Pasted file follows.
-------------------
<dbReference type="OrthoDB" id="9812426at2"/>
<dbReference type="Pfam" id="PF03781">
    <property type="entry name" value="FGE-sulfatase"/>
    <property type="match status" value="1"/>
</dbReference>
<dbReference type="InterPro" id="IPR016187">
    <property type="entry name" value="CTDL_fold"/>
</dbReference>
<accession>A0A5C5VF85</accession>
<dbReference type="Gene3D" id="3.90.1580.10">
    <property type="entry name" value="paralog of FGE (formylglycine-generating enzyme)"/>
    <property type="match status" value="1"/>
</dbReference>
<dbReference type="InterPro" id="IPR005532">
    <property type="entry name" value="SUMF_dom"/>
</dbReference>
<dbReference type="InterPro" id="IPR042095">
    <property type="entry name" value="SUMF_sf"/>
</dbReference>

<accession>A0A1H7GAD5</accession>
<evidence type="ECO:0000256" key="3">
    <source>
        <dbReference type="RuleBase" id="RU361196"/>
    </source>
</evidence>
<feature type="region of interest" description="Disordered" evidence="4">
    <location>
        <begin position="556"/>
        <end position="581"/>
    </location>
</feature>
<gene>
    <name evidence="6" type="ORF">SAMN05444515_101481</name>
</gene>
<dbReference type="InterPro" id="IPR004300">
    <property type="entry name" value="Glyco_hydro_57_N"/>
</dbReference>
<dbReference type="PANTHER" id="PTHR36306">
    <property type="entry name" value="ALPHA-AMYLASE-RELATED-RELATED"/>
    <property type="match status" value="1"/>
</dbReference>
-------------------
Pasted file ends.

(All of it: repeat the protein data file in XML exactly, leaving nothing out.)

<dbReference type="OrthoDB" id="9812426at2"/>
<dbReference type="Pfam" id="PF03781">
    <property type="entry name" value="FGE-sulfatase"/>
    <property type="match status" value="1"/>
</dbReference>
<dbReference type="InterPro" id="IPR016187">
    <property type="entry name" value="CTDL_fold"/>
</dbReference>
<accession>A0A5C5VF85</accession>
<dbReference type="Gene3D" id="3.90.1580.10">
    <property type="entry name" value="paralog of FGE (formylglycine-generating enzyme)"/>
    <property type="match status" value="1"/>
</dbReference>
<dbReference type="InterPro" id="IPR005532">
    <property type="entry name" value="SUMF_dom"/>
</dbReference>
<dbReference type="InterPro" id="IPR042095">
    <property type="entry name" value="SUMF_sf"/>
</dbReference>

<accession>A0A1H7GAD5</accession>
<evidence type="ECO:0000256" key="3">
    <source>
        <dbReference type="RuleBase" id="RU361196"/>
    </source>
</evidence>
<feature type="region of interest" description="Disordered" evidence="4">
    <location>
        <begin position="556"/>
        <end position="581"/>
    </location>
</feature>
<gene>
    <name evidence="6" type="ORF">SAMN05444515_101481</name>
</gene>
<dbReference type="InterPro" id="IPR004300">
    <property type="entry name" value="Glyco_hydro_57_N"/>
</dbReference>
<dbReference type="PANTHER" id="PTHR36306">
    <property type="entry name" value="ALPHA-AMYLASE-RELATED-RELATED"/>
    <property type="match status" value="1"/>
</dbReference>